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Trends in Monetary Policy Transparency

  • Petra M. Geraats

Transparency has become a prominent feature of monetary policy as central banks have greatly increased the amount of information they disclose about monetary policy-making. This paper is the first to systematically analyse transparency trends throughout the world and across monetary policy frameworks. It shows that the most notable change in central bank communications has been the greater prevalence of the publication of macroeconomic forecasts and explanations of monetary policy decisions. The rise in transparency has not been confined to inflation targeters but extends to other monetary policy frameworks, although there are significant differences in information disclosure. Nevertheless, in some respects central banks remain quite opaque, in particular about policy deliberations and policy inclinations. This paper also establishes some stylized facts about the macroeconomic environment. In particular, countries with higher inflation and economic development have undergone larger increases in transparency. Moreover, countries with greater transparency have experienced lower subsequent inflation. Copyright 2009 Blackwell Publishing Ltd

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Article provided by Wiley Blackwell in its journal International Finance.

Volume (Year): 12 (2009)
Issue (Month): 2 (08)
Pages: 235-268

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Handle: RePEc:bla:intfin:v:12:y:2009:i:2:p:235-268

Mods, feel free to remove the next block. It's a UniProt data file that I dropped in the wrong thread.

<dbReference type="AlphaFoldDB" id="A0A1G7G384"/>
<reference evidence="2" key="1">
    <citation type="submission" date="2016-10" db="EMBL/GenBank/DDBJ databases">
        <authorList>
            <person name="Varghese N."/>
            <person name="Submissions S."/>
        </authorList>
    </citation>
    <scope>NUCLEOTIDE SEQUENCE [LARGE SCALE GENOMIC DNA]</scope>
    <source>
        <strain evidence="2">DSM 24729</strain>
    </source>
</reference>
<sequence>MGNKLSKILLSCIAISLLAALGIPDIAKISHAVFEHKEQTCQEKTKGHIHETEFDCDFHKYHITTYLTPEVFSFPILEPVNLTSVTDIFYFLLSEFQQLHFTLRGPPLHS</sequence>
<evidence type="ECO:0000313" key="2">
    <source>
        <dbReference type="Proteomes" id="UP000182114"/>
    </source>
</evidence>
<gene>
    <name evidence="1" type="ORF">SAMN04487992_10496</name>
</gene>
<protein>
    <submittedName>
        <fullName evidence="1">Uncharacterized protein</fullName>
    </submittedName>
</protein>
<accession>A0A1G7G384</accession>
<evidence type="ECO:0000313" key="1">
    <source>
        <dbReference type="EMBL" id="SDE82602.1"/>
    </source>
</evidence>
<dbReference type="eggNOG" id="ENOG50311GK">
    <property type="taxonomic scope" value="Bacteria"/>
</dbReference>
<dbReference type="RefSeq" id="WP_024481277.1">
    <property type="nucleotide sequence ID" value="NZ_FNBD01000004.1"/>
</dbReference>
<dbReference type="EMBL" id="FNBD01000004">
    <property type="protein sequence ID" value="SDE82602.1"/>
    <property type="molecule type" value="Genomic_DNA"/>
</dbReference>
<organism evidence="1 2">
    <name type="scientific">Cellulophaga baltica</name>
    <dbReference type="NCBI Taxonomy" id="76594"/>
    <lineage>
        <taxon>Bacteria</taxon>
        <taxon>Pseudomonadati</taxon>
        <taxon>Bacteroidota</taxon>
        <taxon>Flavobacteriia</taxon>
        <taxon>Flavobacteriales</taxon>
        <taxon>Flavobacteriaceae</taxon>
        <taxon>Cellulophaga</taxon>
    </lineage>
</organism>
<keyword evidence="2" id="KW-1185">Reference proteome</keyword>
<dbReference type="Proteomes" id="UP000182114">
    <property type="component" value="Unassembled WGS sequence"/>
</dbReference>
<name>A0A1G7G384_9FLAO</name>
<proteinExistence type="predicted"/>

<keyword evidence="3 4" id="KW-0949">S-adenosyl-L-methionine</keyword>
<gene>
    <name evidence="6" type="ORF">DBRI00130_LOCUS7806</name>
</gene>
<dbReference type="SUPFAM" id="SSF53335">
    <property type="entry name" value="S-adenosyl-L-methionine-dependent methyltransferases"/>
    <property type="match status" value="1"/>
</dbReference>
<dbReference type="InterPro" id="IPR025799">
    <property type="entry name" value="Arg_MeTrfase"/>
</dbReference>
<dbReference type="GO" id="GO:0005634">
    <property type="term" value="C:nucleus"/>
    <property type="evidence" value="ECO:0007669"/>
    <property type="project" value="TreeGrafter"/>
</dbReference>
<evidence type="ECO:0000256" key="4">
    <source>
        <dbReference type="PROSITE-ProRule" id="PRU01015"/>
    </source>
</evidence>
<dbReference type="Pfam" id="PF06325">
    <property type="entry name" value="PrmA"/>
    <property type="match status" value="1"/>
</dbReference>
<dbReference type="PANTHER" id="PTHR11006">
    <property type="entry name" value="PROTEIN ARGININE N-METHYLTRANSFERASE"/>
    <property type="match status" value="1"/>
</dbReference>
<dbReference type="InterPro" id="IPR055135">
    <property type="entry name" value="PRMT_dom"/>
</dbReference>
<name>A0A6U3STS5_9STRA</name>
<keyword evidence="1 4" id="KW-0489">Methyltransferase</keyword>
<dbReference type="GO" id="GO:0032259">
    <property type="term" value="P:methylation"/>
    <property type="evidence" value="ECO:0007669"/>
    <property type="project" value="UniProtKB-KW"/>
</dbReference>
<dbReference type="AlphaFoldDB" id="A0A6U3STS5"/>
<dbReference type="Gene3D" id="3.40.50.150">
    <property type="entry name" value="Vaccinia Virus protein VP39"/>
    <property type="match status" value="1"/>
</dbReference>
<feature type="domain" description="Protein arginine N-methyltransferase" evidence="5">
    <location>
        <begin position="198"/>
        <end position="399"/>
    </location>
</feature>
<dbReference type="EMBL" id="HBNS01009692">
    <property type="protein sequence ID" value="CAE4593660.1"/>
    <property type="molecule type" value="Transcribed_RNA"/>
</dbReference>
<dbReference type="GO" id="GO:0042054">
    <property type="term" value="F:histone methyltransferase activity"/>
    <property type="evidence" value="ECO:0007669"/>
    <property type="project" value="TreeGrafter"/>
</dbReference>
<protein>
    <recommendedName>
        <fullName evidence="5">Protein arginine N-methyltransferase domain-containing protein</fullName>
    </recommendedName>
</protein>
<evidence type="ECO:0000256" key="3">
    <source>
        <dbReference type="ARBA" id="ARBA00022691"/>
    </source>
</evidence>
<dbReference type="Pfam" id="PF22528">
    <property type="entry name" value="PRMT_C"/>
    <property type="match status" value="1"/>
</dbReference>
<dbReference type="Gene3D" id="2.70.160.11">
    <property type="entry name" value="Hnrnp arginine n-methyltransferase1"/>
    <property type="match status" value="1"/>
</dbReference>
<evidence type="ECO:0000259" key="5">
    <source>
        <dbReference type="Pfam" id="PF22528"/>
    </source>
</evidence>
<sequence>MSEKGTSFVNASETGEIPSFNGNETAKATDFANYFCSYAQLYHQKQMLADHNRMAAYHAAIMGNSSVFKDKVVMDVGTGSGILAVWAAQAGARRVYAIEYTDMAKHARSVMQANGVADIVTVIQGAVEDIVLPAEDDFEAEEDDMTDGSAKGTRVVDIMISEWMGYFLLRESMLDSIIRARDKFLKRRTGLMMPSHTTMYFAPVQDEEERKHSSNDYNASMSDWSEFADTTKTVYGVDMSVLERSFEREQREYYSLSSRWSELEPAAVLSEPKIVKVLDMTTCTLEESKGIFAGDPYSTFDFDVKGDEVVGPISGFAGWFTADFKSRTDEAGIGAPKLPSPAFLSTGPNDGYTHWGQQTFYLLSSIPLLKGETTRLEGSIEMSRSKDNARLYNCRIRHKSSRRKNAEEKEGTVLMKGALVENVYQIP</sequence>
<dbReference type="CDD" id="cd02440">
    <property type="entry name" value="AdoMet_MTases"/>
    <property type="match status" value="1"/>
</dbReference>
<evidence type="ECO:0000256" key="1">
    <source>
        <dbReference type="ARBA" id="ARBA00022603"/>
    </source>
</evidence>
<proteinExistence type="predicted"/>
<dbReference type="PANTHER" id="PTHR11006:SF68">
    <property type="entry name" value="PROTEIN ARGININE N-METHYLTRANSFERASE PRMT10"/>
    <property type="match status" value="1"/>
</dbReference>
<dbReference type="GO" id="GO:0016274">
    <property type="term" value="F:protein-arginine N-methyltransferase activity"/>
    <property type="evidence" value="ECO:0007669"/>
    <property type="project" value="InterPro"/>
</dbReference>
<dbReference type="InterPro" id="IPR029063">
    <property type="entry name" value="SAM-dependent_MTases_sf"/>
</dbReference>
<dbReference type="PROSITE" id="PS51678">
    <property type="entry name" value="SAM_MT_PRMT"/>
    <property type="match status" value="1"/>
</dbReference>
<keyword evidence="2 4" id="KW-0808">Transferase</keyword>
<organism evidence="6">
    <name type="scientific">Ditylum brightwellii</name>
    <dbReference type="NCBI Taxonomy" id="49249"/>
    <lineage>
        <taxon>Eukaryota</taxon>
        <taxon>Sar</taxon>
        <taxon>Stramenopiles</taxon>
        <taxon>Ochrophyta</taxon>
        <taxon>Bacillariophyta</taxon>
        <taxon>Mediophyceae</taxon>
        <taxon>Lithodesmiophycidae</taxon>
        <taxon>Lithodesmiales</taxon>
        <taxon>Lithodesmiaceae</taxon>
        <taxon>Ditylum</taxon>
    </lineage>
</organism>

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  1. Geraats, P.M., 2005. "The Mystique of Central Bank Speak," Cambridge Working Papers in Economics 0543, Faculty of Economics, University of Cambridge.
  2. Swanson, Eric T., 2006. "Have Increases in Federal Reserve Transparency Improved Private Sector Interest Rate Forecasts?," Journal of Money, Credit and Banking, Blackwell Publishing, vol. 38(3), pages 791-819, April.
  3. Ellen E. Meade & David Stasavage, 2004. "Publicity of Debate and the Incentive to Dissent: Evidence from the US Federal Reserve," CEP Discussion Papers dp0608, Centre for Economic Performance, LSE.
  4. Geraats, P.M., 2004. "Transparency and Reputation: The Publication of Central Bank Forecasts," Cambridge Working Papers in Economics 0473, Faculty of Economics, University of Cambridge.
  5. Petra Geraats, 2005. "Transparency of Monetary Policy: Theory and Practice," CESifo Working Paper Series 1597, CESifo Group Munich.
  6. Carin van der Cruijsen & Maria Demertzis, 2005. "The Impact of Central Bank Transparency on Inflation Expectations," DNB Working Papers 031, Netherlands Central Bank, Research Department.
  7. Christopher Crowe & Ellen E. Meade, 2007. "Central Bank Independence and Transparency: Evolution and Effectiveness," Working Papers 2007-20, American University, Department of Economics.
  8. Alan S. Blinder, 1999. "Central Bank Credibility: Why Do We Care? How Do We Build It?," NBER Working Papers 7161, National Bureau of Economic Research, Inc.